What is DC-315 and Why the Spray Foam in Your New Build Home May Need It
In the process of building your new home, you might hit some hiccups when dealing with passing code with spray foam insulation.
The biggest thing you might run into is that the building code requires a barrier between the spray foam insulation and the living space. This is because the building code hasn’t caught up with the innovations made with premium spray foam, but that is a whole other article you should check out called Thermal Barrier vs Ignition Barrier: What’s the Difference?
Since your inspector wants that barrier, they may suggest DC-315 so you can pass code. But what is it and how are you supposed to find it or even apply it?
Don’t sweat it, we’ve got you covered.
RetroFoam of Michigan has insulated thousands of new build homes across the lower peninsula. The key thing we can tell you is to make sure you and your code inspector are on the same page. Let them know you want spray foam for your new home and they will tell you whether you’ll need a thermal barrier. Next, you’ll need to talk with your insulation contractor to find out if that is included or if you’ll need to find someone else to do it.
Now, we’re going to explain what DC-315 is, why you might need it, and how to get it.
What is DC-315?
DC-315 is a coating used with spray foam insulation that creates a thermal and ignition barrier, according to Paint to Protect.
Just like spraying paint, the water-based DC-315 is sprayed over the top of the spray foam in the exposed walls.
Now you might be wondering what a thermal barrier is and what it does.
A thermal barrier is a material that is applied between spray foam insulation in a new build home and the interior living space. Only areas like the walls and ceiling require the DC-315, but there are times when the attic, crawl space, and basement rim joist might also require it.
Why You Have to Have a Thermal Barrier in Your New Build Home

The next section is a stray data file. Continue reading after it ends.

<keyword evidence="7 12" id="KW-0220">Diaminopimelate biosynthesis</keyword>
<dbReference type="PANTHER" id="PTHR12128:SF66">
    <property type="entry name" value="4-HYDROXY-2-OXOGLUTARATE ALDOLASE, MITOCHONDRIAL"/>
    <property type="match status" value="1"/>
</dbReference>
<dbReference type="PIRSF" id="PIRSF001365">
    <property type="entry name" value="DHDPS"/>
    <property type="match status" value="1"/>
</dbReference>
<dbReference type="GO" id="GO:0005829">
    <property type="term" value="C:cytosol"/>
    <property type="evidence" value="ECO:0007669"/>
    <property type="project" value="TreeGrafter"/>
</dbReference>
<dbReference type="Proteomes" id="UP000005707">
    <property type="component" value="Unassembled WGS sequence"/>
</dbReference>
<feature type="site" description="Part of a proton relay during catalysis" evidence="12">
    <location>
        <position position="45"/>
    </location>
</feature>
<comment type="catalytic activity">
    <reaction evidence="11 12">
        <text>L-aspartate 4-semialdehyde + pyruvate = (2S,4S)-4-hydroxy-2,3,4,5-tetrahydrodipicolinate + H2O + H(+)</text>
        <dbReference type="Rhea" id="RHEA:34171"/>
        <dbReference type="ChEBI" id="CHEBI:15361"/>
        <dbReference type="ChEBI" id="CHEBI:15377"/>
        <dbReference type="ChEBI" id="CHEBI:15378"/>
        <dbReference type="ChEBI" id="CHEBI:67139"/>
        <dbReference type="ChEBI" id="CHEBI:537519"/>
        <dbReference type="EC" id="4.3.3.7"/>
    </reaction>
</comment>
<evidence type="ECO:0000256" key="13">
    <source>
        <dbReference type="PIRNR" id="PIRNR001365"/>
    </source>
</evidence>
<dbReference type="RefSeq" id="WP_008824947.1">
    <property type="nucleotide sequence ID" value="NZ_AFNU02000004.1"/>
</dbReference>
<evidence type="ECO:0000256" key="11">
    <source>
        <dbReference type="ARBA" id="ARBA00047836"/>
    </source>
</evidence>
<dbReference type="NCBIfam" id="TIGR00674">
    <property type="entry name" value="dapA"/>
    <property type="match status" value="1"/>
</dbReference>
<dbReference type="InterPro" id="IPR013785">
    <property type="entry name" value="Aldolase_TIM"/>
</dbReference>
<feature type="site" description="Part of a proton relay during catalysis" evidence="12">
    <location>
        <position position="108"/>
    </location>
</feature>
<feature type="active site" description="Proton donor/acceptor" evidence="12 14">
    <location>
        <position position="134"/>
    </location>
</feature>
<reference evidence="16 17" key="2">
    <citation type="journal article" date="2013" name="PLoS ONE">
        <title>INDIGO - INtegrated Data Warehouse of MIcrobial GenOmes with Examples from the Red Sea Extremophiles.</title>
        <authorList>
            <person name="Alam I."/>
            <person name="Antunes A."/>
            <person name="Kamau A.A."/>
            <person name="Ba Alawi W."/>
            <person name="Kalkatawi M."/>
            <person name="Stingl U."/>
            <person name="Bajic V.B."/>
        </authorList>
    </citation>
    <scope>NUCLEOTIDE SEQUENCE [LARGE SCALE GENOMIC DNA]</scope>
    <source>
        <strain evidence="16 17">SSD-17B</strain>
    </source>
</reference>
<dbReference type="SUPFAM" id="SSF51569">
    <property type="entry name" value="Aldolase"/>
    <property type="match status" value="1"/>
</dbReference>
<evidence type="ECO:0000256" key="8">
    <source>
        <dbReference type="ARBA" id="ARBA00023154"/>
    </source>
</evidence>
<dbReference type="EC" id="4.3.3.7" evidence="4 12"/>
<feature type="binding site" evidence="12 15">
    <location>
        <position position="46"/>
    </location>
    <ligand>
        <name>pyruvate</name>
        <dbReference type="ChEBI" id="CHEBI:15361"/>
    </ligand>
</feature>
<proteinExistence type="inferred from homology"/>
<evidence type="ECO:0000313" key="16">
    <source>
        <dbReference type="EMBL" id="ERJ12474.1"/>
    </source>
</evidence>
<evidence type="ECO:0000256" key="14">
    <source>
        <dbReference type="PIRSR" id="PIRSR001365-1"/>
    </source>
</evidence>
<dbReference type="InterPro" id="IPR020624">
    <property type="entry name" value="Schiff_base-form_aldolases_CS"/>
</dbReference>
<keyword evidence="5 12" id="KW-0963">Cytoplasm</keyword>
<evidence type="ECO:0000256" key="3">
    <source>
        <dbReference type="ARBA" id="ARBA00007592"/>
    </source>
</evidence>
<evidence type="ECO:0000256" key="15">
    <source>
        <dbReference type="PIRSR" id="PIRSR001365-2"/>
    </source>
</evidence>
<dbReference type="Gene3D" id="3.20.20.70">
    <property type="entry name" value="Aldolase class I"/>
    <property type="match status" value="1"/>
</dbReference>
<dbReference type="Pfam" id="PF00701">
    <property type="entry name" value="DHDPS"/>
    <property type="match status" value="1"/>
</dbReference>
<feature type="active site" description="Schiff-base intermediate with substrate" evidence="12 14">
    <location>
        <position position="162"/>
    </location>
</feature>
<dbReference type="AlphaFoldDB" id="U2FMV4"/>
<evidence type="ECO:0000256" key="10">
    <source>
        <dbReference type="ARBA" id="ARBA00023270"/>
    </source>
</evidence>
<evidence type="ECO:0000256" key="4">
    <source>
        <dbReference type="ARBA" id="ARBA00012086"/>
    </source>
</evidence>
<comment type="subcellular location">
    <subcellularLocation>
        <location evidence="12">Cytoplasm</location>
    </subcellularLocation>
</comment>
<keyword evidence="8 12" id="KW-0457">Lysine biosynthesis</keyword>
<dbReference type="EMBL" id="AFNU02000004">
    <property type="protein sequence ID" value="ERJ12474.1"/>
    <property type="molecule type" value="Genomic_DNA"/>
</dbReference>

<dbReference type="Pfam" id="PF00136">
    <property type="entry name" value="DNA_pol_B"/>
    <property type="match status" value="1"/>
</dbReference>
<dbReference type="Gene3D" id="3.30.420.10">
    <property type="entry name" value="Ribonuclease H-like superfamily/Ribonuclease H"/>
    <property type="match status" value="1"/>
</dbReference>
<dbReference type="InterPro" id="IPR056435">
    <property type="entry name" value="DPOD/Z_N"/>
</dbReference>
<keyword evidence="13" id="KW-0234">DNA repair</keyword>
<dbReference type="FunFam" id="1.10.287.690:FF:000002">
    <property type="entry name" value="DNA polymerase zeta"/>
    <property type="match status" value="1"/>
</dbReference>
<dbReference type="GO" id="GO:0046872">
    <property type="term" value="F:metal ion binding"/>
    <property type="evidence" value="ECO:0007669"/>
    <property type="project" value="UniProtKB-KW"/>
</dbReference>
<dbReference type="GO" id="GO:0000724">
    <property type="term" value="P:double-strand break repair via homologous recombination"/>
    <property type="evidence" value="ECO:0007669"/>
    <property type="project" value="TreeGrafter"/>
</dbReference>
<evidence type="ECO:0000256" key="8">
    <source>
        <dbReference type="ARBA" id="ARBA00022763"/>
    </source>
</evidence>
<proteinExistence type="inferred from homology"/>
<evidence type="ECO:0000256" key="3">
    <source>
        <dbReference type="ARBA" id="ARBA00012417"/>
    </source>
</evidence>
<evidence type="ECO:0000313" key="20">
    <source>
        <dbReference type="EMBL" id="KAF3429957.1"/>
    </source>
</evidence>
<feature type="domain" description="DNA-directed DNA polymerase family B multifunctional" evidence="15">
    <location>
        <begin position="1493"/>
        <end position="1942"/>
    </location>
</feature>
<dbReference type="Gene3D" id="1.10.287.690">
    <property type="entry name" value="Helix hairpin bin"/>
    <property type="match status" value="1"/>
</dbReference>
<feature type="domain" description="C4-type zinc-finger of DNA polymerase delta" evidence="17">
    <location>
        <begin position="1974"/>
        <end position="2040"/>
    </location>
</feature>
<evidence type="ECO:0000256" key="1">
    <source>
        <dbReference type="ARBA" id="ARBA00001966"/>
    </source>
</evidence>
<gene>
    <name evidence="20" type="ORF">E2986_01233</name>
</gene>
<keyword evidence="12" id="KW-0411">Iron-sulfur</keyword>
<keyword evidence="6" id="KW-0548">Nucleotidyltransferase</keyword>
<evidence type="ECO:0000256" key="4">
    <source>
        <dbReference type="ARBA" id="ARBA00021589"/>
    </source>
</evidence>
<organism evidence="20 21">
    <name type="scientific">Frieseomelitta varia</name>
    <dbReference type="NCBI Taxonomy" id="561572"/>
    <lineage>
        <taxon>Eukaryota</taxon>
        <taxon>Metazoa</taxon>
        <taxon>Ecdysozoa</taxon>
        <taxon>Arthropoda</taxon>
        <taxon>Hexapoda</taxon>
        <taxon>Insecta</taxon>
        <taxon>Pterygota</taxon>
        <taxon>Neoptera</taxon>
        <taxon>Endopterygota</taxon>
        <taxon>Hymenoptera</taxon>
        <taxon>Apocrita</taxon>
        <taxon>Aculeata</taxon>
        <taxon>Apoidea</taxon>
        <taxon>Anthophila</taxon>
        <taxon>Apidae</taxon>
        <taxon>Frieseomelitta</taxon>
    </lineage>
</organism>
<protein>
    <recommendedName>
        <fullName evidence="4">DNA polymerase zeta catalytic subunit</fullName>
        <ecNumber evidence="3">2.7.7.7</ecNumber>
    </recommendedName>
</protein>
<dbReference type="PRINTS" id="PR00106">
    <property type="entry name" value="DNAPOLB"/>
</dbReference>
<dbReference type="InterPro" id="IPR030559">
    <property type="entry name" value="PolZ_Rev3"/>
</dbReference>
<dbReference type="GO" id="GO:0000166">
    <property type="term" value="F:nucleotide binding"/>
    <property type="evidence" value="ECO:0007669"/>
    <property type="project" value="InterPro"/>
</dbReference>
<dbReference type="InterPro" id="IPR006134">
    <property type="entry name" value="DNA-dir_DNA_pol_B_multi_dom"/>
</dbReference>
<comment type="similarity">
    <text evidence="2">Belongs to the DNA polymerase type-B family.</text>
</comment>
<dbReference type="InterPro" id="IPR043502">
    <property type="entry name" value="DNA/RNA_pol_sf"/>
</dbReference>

A thermal barrier is used mostly as a fire resistance measure. The International Residential Code (IRC) calls for the barrier between the occupied space and materials that could be considered flammable.
This is where the building code hasn’t caught up with the advances made by spray foam insulation manufacturers over the years. Many of the premium spray foam insulations on the market are Class One Fire Rated. That rating means the material won’t act as a catalyst if there were a fire in your home.
Next, you’ll need to discuss the need for the DC-315 with your insulation contractor.
Where to Get DC-315 for Your Home
Your insulation contractor may spray the DC-315 at an added cost, but if this isn’t an additional service, you’ll need to find it somewhere.
Some home improvements carry it for between $300 and $400 for a 5-gallon bucket. If you try to do it yourself, you’ll also need to buy the equipment to spray the material and hope you get it right.
Your safest bet would be to call your local house painter to see if they carry it and how much it will cost to spray DC-315 over your foam.
Learn More About Michigan Insulation Code and New Build Homes
The insulation code can be kind of a bear to understand but reading it over and asking your inspector questions before the work begins can save you from a headache in the long run.
If you have more questions about how you can meet code while building your new home, check out our article Michigan Insulation Code: New Home Insulation Requirements to answer all your questions.
About Amanda Ringler
Amanda previously has worked as a breaking news and crime reporter, TV news producer, and editor in Flint and Detroit. Throughout her career as a journalist, she has won several awards from the Detroit Chapter of Society of Professional Journalists and the Michigan Press Association. As part of the RetroFoam of Michigan family, Amanda uses her experience as a journalist to write content that will help educate homeowners on the benefits of foam insulation. When Amanda isn’t writing, she’s spending time with her husband and rescued huskies. She also loves knitting, making art, cooking, and hosting dinner and a movie night for friends and family.